Achieving the best treatment outcome with gum disease often depends on finding the infection early. Periodontal probing helps to make that discovery more likely.
Gum disease can strike when you least expect it…and it often strikes without warning.
Millions of people have gum disease and unfortunately many have no idea that they have this infection. If left untreated, gum disease can wreak havoc on your oral health, causing tooth loss, bone damage and significant gum recession. Preventing gum disease is far easier than treating it, and our Bethesda, MD, family dentist Dr. John Kelly wants you to know what you should do to reduce your risk.
Ways to Prevent Gum Disease
The good news is that gum disease is preventable. Here are some habits to adopt to maintain healthy gums,
- Brush twice a day
- Flossing daily
- Visit your dentist every six months for checkups
- Eat a healthy diet and avoid sugar and processed foods
- Quit smoking
If you want healthy teeth and gums you need to practice good oral hygiene. Some people find that they get a better clean with an electronic toothbrush; however, your technique matters more than the type of toothbrush you use. If you have questions about your brushing technique or about which toothbrush is right for you, our Bethesda, MD, dentist would be happy to provide some recommendations.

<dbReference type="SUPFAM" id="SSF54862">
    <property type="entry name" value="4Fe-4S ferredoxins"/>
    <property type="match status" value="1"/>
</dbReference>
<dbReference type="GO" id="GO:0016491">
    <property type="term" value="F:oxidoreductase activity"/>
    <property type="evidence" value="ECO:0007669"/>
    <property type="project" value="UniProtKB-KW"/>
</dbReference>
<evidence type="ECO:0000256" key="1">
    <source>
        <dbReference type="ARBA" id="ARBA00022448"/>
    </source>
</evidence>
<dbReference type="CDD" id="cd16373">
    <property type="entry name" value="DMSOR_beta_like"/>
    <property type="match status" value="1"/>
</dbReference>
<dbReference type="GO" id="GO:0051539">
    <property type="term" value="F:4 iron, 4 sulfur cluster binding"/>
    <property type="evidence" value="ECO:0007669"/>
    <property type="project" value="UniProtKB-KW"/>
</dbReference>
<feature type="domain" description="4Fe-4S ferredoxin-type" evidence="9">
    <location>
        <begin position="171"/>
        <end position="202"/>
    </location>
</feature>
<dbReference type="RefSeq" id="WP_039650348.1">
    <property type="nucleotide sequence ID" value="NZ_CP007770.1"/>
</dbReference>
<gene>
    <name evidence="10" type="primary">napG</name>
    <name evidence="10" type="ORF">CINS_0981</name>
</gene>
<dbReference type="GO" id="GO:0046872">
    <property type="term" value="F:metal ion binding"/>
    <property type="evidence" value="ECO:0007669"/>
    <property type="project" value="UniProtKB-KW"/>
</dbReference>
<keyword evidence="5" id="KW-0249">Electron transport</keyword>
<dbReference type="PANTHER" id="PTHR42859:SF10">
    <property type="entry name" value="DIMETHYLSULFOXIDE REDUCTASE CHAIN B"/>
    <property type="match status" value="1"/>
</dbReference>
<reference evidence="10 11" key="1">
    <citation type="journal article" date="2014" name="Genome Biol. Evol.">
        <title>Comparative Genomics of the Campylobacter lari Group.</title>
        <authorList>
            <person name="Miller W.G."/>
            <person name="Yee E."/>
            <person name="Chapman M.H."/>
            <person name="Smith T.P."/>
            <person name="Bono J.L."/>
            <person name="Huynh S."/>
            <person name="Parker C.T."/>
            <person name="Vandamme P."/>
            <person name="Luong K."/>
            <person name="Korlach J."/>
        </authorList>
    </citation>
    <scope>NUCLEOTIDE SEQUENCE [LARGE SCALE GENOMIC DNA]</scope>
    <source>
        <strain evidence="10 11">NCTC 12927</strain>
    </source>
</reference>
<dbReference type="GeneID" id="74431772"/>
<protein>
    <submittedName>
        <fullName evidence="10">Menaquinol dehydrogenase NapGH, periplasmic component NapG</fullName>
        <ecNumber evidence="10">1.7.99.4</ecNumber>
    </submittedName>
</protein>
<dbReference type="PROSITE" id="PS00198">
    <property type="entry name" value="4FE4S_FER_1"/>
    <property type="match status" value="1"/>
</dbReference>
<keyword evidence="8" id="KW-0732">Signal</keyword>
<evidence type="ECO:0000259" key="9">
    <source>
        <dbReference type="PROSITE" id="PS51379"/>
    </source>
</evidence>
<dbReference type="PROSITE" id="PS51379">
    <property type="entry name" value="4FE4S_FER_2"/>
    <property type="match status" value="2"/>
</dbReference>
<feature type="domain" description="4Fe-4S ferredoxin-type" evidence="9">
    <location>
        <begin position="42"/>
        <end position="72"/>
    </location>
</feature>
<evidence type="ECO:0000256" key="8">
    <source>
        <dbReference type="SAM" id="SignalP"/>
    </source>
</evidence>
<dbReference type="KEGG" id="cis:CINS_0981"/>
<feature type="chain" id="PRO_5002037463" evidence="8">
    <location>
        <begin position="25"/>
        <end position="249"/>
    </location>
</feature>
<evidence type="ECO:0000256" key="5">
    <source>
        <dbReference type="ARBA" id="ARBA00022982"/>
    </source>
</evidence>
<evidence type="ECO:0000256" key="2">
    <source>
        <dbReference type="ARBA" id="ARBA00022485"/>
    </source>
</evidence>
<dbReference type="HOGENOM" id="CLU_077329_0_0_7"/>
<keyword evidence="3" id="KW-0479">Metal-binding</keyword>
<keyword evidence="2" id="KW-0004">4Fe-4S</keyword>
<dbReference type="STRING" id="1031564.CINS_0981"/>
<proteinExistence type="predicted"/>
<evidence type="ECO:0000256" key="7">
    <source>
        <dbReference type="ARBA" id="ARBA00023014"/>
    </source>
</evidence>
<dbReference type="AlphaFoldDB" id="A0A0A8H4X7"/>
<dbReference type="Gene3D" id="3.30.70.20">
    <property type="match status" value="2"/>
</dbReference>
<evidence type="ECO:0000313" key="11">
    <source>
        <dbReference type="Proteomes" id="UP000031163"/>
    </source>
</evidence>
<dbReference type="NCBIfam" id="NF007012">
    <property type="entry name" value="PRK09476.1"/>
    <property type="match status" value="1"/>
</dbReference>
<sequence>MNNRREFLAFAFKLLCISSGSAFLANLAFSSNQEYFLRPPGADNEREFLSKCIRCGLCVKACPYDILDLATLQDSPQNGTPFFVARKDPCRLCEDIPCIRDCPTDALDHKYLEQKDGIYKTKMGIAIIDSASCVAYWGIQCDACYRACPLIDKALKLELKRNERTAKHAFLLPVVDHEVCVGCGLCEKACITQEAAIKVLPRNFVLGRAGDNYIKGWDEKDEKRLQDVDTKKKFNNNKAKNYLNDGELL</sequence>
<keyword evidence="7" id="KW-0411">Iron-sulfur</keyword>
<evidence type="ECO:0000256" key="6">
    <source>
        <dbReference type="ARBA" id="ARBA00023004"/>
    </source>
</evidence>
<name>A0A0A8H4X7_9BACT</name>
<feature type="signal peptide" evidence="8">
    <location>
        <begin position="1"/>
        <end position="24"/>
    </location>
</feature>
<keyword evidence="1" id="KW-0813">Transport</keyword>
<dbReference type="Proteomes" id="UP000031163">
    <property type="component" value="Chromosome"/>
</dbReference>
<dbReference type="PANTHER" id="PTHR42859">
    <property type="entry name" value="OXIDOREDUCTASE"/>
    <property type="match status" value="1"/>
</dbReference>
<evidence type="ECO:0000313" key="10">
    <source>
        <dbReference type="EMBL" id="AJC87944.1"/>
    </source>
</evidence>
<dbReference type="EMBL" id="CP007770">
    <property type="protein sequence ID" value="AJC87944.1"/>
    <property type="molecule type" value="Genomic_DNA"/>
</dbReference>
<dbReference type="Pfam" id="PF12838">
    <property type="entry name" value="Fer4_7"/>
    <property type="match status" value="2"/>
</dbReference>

Of course, even brushing can’t remove plaque and food from between teeth and under the gumline—only flossing can do that. This is why everyone should floss once a day.
Signs of Gum Disease
Along with making sure that your teeth and gums are as clean as possible, routine dental checkups also ensure that our dental team catches problems right away before they cause serious damage. Gingivitis is the earliest stage of gum disease and can be reversed with immediate treatment. Since gum disease doesn’t usually cause symptoms during the beginning stages, these routine checkups are crucial, as our dental hygienists can pinpoint warning signs that you probably won’t notice.